Learned vs. learnt

learned-learnt-american-english

Learned is the more common past tense and past participle of the verb learn. Learnt is a variant especially common outside North America. In British writing, for instance, it appears about once for every three instances of learned. In the U.S. and Canada, meanwhile, learnt appears only once for approximately every 500 instances of learned, and it's generally considered colloquial. Writers throughout the English-speaking world use learned as the adjective meaning possessing broad, profound … [Read more...]

Sic

In English, the Latin word sic, meaning thus or so, is usually used within quoted passages, and it indicates that the quoted text is reproduced exactly as it appears in the original. It can be useful when you are quoting from a source that has spelling or grammar errors and you want to make sure your readers know the errors are not yours. Sic may be italicized (although it's often not) and is usually enclosed in brackets within the quotation. The following examples are copied from the linked … [Read more...]

Fiber vs. fibre

There is no difference in meaning between fiber and fibre. Fiber is the preferred spelling in American English, and fibre is preferred in all the other main varieties of English. Both spellings are many centuries old, and neither spelling was clearly prevalent on either side of the Atlantic until the second half of the 18th century. This was a period in which many British educators began to consider it proper for English words of French and Latin origin to take their more French and Latin … [Read more...]

Sheath vs. sheathe

If you know the difference between breath and breathe, then you should be comfortable with sheath and sheathe. Like breath, sheath is only a noun. It means (1) a case for a blade, or (2) a close-fitting dress (and there are a few less common senses that most of us will never have to use). Like breathe, sheathe is always a verb. It means to insert something into a sheath. Its opposite is unsheathe. Examples Multiple sclerosis is defined as a chronic progressive nervous disorder involving loss … [Read more...]

Than vs. then

Then is mainly an adverb, often used to situate actions in time. For example, you wake up in the morning and then have breakfast. It's also used in if ... then constructions such as, "If you wake late, then you might have to skip breakfast." It also works as a noun meaning that time (e.g., "I wanted breakfast, but then was not a good time") and as an adjective meaning at that time (e.g., "My then boyfriend was not an early riser"). Than is a conjunction used mainly in making … [Read more...]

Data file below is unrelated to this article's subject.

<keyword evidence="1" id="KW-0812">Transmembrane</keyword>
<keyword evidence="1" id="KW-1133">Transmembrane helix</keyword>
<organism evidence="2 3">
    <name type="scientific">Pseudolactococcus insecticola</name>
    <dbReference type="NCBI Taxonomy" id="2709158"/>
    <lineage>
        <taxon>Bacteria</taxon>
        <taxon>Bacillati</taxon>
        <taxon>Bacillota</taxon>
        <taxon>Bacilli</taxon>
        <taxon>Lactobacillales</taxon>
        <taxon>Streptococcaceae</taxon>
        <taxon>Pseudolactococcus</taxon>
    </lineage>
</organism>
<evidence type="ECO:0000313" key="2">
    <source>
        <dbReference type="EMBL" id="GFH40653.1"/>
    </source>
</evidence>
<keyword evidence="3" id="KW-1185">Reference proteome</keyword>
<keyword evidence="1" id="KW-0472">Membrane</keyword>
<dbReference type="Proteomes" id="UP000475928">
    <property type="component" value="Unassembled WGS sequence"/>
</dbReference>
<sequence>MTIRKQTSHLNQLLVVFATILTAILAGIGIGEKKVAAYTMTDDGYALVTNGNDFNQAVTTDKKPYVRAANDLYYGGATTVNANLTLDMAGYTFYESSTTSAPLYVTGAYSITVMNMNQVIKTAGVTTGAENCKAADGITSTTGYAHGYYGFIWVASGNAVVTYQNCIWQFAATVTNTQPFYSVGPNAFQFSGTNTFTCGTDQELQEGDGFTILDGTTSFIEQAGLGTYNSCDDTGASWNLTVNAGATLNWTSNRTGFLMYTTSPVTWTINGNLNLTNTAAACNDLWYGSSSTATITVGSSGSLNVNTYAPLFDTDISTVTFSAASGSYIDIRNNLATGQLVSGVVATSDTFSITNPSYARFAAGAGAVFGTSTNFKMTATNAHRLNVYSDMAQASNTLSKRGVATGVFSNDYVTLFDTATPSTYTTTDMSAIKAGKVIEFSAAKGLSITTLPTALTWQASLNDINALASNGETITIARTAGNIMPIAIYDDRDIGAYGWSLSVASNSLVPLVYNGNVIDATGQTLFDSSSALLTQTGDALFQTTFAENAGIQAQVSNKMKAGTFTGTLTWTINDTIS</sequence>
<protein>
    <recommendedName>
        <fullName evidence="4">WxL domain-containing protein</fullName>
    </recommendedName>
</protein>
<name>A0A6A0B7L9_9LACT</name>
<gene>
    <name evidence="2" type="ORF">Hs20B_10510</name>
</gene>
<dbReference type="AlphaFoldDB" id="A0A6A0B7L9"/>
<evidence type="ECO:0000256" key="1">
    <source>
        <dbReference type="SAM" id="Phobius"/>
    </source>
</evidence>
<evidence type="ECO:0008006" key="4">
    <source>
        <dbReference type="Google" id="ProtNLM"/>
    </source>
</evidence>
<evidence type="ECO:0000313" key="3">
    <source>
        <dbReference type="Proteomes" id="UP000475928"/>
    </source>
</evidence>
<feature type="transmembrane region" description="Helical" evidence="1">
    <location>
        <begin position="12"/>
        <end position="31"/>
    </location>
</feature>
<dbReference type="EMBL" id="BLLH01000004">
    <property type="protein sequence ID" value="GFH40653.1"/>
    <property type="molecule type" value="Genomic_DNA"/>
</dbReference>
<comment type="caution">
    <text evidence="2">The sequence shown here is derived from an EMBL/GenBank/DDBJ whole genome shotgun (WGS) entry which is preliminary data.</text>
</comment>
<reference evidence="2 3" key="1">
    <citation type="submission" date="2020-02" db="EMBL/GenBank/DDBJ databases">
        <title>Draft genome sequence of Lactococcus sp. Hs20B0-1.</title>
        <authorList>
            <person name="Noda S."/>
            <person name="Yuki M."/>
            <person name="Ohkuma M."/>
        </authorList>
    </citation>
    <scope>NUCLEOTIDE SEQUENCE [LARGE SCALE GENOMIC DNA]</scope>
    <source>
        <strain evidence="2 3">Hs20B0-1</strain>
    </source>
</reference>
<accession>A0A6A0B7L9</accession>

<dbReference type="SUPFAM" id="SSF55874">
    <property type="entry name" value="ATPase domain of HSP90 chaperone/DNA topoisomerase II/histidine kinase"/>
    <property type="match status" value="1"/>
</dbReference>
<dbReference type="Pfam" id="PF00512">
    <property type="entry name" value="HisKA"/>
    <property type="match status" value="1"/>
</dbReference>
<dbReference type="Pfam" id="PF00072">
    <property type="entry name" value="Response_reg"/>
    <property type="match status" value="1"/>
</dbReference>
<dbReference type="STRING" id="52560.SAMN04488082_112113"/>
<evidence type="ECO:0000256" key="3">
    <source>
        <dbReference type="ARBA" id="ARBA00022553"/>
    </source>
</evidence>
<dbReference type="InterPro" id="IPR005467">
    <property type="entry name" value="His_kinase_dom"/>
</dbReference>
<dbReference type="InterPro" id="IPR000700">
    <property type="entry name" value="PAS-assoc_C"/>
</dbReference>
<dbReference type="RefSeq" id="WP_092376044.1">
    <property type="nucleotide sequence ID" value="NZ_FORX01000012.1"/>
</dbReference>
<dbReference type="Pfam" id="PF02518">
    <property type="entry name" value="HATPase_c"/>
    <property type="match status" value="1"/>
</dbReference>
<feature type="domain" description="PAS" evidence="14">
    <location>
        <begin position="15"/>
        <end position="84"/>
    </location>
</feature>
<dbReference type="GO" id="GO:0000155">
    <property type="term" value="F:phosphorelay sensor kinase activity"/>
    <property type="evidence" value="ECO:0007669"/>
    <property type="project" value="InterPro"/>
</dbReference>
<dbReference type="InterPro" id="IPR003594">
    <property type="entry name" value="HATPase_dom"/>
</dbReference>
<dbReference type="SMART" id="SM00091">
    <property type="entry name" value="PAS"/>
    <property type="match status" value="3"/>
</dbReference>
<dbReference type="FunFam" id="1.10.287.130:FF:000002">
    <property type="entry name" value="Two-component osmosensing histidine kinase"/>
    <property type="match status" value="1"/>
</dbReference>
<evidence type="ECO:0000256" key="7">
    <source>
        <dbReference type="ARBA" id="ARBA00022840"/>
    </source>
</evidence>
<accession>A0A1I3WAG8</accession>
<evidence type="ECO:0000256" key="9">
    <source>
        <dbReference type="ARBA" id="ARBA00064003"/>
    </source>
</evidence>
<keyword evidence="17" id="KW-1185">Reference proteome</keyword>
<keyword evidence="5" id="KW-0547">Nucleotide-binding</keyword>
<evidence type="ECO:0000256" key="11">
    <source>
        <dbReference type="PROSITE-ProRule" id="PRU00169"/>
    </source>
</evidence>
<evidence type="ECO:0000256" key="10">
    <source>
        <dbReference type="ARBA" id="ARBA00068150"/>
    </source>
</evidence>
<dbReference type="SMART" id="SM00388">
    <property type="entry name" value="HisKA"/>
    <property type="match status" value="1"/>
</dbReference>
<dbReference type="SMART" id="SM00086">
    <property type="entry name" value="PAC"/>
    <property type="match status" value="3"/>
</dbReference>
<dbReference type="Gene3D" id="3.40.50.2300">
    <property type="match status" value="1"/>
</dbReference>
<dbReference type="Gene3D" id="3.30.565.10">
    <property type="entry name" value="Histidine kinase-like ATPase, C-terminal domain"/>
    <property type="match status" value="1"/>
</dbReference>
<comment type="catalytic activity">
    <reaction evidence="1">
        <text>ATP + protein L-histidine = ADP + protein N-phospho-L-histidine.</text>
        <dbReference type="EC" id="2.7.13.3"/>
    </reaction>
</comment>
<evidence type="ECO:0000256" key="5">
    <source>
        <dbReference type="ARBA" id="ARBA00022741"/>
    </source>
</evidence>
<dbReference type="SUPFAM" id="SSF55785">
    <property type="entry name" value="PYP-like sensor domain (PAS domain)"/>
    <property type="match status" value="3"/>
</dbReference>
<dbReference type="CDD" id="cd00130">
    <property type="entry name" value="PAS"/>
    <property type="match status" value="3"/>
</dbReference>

Assume vs. presume

Assume and presume both mean to take something for granted as true (among their many other definitions). The difference is in the degree of certainty. A presumption is usually more authoritative than an assumption. To presume is to make an informed guess based on reasonable evidence, while to assume is to make a guess based on little or no evidence. Examples In this example, presume is the better word choice because the speaker's guess is based on irrefutable evidence: I told the host, whom I … [Read more...]

Breath vs. breathe

Breath is a noun. Breathe is a verb. When you breathe, you inhale and exhale breath. The simplicity of this distinction doesn't prevent the occasional mixup---for example: So imagine my surprise when the view from the east side of the Eaglecrest area on a recent snowshoe walk took my breathe away. [Juneau Empire] Again, the Horseshoe Kingdom appeared to breath a little easier. [Indianapolis Business Journal] These writers use the words correctly: Under normal circumstances I wouldn't waste … [Read more...]

Breath vs. breadth (vs. width)

Breath is the air you breathe in and out your lungs. That one is easy. Breadth is a synonym of width (hence the expression hair's breadth, meaning a very short width), but there are two subtle distinctions breadth and width. First, whereas width is used for the side-to-side extent of things of all sizes, breadth is generally reserved for things whose spans are especially large. For instance, rooms and streets are often described in terms of width, while hurricanes and large geographical … [Read more...]

Percent vs. per cent

The one-word percent is standard in American English. Percent is not absent from other varieties of English, but most publications still prefer the two-word per cent. The older forms per-cent, per cent. (per cent followed by a period), and the original per centum have mostly disappeared from the language (although the latter sometimes appears in legal writing). There is no difference between percent and per cent. Choosing between them is simply a matter of preference. Examples U.S. The … [Read more...]

Pore over vs. pour over

The phrase meaning to study carefully is pore over. It comes from a little-used sense of the verb pore---namely, to meditate deeply. In modern writing, this sense of pore rarely appears outside this phrase. Pour over is of course a meaningful phrase in its own right, but it has nothing to do with studying. It's what you do, for example, with milk to a bowl of cereal. Examples Major employers are using specialist anti-union lawyers to pore over the legislation. [Libcom.org] Young men pore … [Read more...]

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